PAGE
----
A look at the element of art, line and its relationship to drawing. Concepts covered include contour, blind contour, line quality, and cross contour lines.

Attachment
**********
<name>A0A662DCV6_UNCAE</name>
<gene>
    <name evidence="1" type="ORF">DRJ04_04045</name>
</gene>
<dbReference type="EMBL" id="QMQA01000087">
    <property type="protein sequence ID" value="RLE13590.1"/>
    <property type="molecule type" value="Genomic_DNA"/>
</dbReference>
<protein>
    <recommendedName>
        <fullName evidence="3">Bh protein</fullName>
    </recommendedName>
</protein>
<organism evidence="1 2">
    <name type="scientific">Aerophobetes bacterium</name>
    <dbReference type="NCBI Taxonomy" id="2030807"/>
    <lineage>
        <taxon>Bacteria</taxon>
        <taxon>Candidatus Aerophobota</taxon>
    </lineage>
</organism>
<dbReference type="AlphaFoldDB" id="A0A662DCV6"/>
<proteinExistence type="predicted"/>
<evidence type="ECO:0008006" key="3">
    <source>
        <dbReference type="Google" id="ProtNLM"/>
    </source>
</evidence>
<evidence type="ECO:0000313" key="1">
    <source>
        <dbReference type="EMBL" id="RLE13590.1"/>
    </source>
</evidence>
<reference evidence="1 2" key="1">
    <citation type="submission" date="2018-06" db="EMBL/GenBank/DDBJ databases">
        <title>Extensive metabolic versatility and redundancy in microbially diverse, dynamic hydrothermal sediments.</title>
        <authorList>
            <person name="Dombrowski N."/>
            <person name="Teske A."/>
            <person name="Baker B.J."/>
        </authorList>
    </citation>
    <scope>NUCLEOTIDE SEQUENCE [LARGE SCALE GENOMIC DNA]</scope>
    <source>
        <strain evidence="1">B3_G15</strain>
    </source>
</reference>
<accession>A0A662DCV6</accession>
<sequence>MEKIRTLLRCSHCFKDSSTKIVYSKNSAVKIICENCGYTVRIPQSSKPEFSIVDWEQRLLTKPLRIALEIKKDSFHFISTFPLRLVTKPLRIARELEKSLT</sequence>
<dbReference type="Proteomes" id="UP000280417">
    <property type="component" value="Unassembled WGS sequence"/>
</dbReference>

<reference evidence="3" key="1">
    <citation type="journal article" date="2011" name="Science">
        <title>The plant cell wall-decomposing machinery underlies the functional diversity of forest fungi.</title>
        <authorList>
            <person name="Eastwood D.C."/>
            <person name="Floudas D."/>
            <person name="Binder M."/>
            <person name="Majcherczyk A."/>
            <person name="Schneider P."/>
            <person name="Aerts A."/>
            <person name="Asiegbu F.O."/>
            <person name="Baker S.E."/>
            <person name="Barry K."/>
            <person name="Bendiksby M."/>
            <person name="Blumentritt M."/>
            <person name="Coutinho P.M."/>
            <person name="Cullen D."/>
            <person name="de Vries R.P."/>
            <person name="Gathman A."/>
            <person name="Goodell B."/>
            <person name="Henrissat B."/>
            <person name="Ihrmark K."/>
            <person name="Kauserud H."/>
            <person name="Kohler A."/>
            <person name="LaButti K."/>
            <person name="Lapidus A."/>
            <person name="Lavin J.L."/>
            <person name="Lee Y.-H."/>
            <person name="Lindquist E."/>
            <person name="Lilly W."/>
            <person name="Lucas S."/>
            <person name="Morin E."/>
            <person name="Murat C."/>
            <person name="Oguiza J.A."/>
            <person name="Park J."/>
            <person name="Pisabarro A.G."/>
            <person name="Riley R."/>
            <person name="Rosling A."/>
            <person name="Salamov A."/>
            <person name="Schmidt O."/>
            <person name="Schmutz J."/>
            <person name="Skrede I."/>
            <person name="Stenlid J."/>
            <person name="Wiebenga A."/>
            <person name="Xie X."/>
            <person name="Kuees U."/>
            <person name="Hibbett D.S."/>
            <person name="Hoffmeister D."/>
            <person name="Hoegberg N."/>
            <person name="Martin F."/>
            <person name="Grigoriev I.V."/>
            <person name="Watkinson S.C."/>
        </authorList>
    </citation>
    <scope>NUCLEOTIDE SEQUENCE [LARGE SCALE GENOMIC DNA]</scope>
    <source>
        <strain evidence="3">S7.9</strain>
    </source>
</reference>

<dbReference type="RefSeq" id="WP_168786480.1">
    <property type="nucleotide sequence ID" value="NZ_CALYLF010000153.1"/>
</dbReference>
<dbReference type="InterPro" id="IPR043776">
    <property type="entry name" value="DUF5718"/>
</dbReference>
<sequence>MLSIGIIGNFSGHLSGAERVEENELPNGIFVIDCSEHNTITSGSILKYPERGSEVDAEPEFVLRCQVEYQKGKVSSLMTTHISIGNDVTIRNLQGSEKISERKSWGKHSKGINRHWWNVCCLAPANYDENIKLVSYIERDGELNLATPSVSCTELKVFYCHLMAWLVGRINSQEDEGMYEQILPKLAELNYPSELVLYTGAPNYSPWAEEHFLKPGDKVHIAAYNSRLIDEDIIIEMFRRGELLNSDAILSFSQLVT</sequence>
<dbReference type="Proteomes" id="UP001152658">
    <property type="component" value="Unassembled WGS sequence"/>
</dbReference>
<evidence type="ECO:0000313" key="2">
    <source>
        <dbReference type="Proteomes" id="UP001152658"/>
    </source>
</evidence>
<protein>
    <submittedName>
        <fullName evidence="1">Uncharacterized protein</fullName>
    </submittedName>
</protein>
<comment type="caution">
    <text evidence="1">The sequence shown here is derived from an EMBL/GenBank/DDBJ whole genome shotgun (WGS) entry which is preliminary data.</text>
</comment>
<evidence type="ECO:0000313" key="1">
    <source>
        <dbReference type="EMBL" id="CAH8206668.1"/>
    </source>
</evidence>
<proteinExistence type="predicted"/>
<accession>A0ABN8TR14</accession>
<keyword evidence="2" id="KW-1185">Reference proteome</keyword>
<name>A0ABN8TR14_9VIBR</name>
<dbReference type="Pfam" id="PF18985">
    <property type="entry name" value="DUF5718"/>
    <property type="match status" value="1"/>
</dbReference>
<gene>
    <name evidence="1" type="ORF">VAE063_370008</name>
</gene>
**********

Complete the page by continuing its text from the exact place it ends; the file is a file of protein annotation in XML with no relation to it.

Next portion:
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Is welcome to the first video and the secrets to drawing video series in this video we’re going to explore the first element of art line. But before we do that let’s take a look at a quote. A man paints with his brains not with his hands. This is a quote by the artist Michelangelo. Think about that for a minute. And what do you think it means what Michelangelo is saying to us is that drawing and painting is not necessarily just making marks. There’s more to it than that. In fact it’s a cognitive experience that happens between your ears. It’s an understanding that can only come from gathering information and putting that information to use. And this is how we’re going to approach drawing. You see drawing is a skill that can be learned and developed by anyone. And it all starts by understanding the elements of art. That’s why we’re going to start with the elements of art and explore each element just a little bit and its relationship to drawing the first element of art. We’re going to explore Islam then we’ll move on to shape form then value then we’ll move on to space then color. And then lastly texture. It’s important to understand the elements of art and it’s a good idea to approach drawing. Like baking a cake if you’ve ever baked a cake before then you know you have a list of things that you put into the cake. And these things are called the ingredients. You see the elements of art are like the ingredients. If we have good quality ingredients we’re going to have a great cake. Well the same thing is true to a drawing if we understand the elements of art and treat them like the ingredients in our drawings than our drawings are going to be successful. So let’s start looking at the elements of art. And the first element of art that we’re going to talk about is line. Now what exactly is a line. Well in terms of art line is a moving dot. You see if you take a dot and you move it you’re creating a want. It’s really that simple line is the most fundamental element of art. This is why we start with light. And a lot of people think that line is the only way to draw. But you’ll see that’s not necessarily the case. But let’s take a look at line. So if I take a dot and I put it on the paper and I move it I’ve created a line. Obviously you can create a variety of different types of lines. I can put more pressure on my pencil and make a dark line or less pressure and make a light blonde. Of course I can make a wavy line. I can make a spiral line. I can make a line that looks like it’s far away and it comes closer by putting more pressure on it. So I would encourage you here at the beginning is just to create a variety of different lines. In fact try holding your pencil a different way and see what happens to the lines that you make when you hold your pencil in a different way. We’re going to be creating all kinds of marks when we’re creating drawings. So it’s important to understand the medium that you’re using. Right now we’re using graphite and we’re using a pencil. So use the pencil to the maximum potential and try to make as many different marks as you possibly can with that pencil. Now let’s talk about specific types of lines. The first type of lines are contour lines contour lines or outlines. They can indicate where one object ends and another begins. This is probably the most basic way that we think of line. If I take a drawing of an apple here just using lines the outlines that I create are the contour lines they show us basically where the apple is where the Apple ends and where the background or other objects begin. Again these are called contour lines. Now a lot of people mistakenly believe that whatever material you use and is the only thickness of line that you can create That’s not true. You see line quality is the thickness or thickness of a line. It can be used to indicate shadow and create the illusion of form in a drawing just by using a line . So it’s really important to use a variety of thickness thinness is a lot in your drawings. Let’s look at this Apple for example. I have a light source come in from the upper left hand corner. I’m going back now in this drawing and I’m enhancing the line quality where my Apple gets thicker. And making the pod just a bit thicker. Wherever there might be Shatto whether it’s cast a shadow or core shadow on the apple and making that line a little bit thicker You can see where I’m making the line thicker by doing this and making the drawing more interesting. And I’m also creating the illusion of form and shadow only with Line now a blonde contour line drawing is an exercise and this is an exercise that I want to do in practice with a Blonde contour line drawing is created with one continuous line without looking at your paper . In fact you are looking at the object 100 percent of the time. It’s a great exercise to help you get in the mode of observation. Here’s an example. I have a little salt shaker here. And what I’m going to do is I’m going to look at this salt shaker and I’m going to try to move my eye at the same speed that I’m using my pencil over the surface of the paper. I’m not going to look at the paper at all. I’m going to really resist looking at the paper and only look at the object. And again I’m going to move my hand at the same speed that I’m moving my over the surface by doing this . I’m looking at the object 100 percent of the time and I’m learning to observe the object you see drawing is really about observation. If you understand how to work then you’ll understand how to draw. Remember that quote by Michelangelo. This is where we begin that cognitive process of drawing understanding what we see and putting that information on our paper. That’s really what drolling is about doing a blind contour line drawing like the one you see here will help us get into that mode. It’ll help us learn to observe. Now if you do it correctly and look almost nothing like object. In fact it’ll look like you did a drawing in an earthquake but that’s OK. Remember it’s an exercise you see draw waying is at least 50 percent observation. In fact in the Blon contour line drawing we spent 100 percent of our time looking at the object. Now just imagine if we spent half of our time really observing the object and the other half of the time drawing this is how you should approach drawing so many people don’t look at objects when they draw. And that’s a mistake. Now I’m going to revisit the salt shaker. Except this time I’m going to look at the object 50 percent of the time and make marks on my surface . The other 50 percent of the time. Now what I mean by that is not just stare at the object for about three minutes and then take the next three minutes to try to remember everything that I’ve seen and make those marks on the surface that would be crazy. Instead I’m going to look at the object gather information small bits of information and then put that information on my paper. In fact all the answers that I need are own that object. All I have to do is look at the object look at the relationships that happen on the objects and then make those marks on my surface. All the information is there for you. All you have to do is look for it and find it. Now that I’ve got my contour line drawing completed I’m going to go back and I’m going to enhance the line quality. Remember one quality is the thickness or thinness of the lot. So I’m going to look at the object and decide where the object gets thicker and where it gets thinner . I may choose to make the line thicker where the object gets thicker. Another way that I’ll evaluate where to add more thick lines and enhance my line quality is where there might be shadow. Whether that’s cast shadow or core shadow on the object wherever there is shadow on the object I might make that line a little bit thicker to create that illusion of shedder . Now there are more types of Lund’s besides contour lines. These are called Cross contour lines and cross contour lines or lines that cross over the contours of the object. In fact it’s almost a theoretical line. Adding media in a drawing in the direction of the cross contour lines can further create the illusion of form in a drawing. This is what I mean. Let’s take four spheres for example and let’s say they all have the same light source in the first sphere . I’m going to create cross contour lines to indicate shadow on the sphere. In fact I’m going to make these lines go directly horizontal. They’re not going to follow the cross contours of the object. Instead they’re just horizontal lines. We’ve created the illusion of shadow but we haven’t created the illusion of form. Instead a sphere is a circular object. So the cross contour lines that we create should have some spherical qualities about it. They should be a little bit rounded. They follow the cross contours of the object. A good way to think about this is if you picked up an object like let’s say an apple and you started moving your finger around the apple you’ll feel areas where the apple extrude is and where the apple recedes these lines that you’re creating with your finger are called Cross contour lines you can see here in the second sphere that have created more of the illusion of form as well as the illusion of shadow. By making these cross contour lines follow the form of the sphere. Now when we add media to a surface or a material to a surface when we’re drawing we need to consider these cross contour lines. In fact when we’re doing straight shading we need to make sure that we think about the form of the object . This is illustrated in the spheres below. In the first fear I’m just doing straight horizontal lines to add the shadow. It does an adequate job of creating the illusion of shadow in a light source but it does little to indicate the illusion of form . If however we follow the cross contours of the object when we add our value in shadowing we can go further in creating the illusion of form. Remember drawing is the creation of an illusion. We’re creating the illusion of a three dimensional object on a two dimensional surface. So we need to use everything in our power to create that illusion using cross contour lines will go a long way in creating that illusion of form for you. Now in this example I’m using graphite in a pencil but this is true in any other medium. In fact it works in painting as well. Cross contour lines are very important in creating the illusion that you are. Yet so many people don’t even know about it but you do now. So make sure that you use cross contour lines when you’re adding any type of value or any type of shadowing or media to your surface. So what exactly did we learn today. Well first we learned that line in terms of art is a moving dot. Secondly we learn that contour lines are outlines. They can indicate where one object ends and another object begins. We also learned that line quality is the thickness or thinness of a lot. It can be used to indicate shadow and create the illusion of form in a drawing. We also learned that a blond contour line drawing is an exercise and is created with one continuous line without looking at the paper. In fact you’re looking at the object 100 percent of the time. Do this to get better at observation. We learn that drawing is at least 50 percent observation so observation is very important in being able to draw well. And lastly we learn that cross contour lines are lines that cross over the contours of an object. When we add a medium in a drawing in the direction of the cross contour lines we can further create the illusion of form in a drawing. In the next video we’re going to take a look at shape the next element of art. And we’re going to learn how we can put shapes together to draw anything we design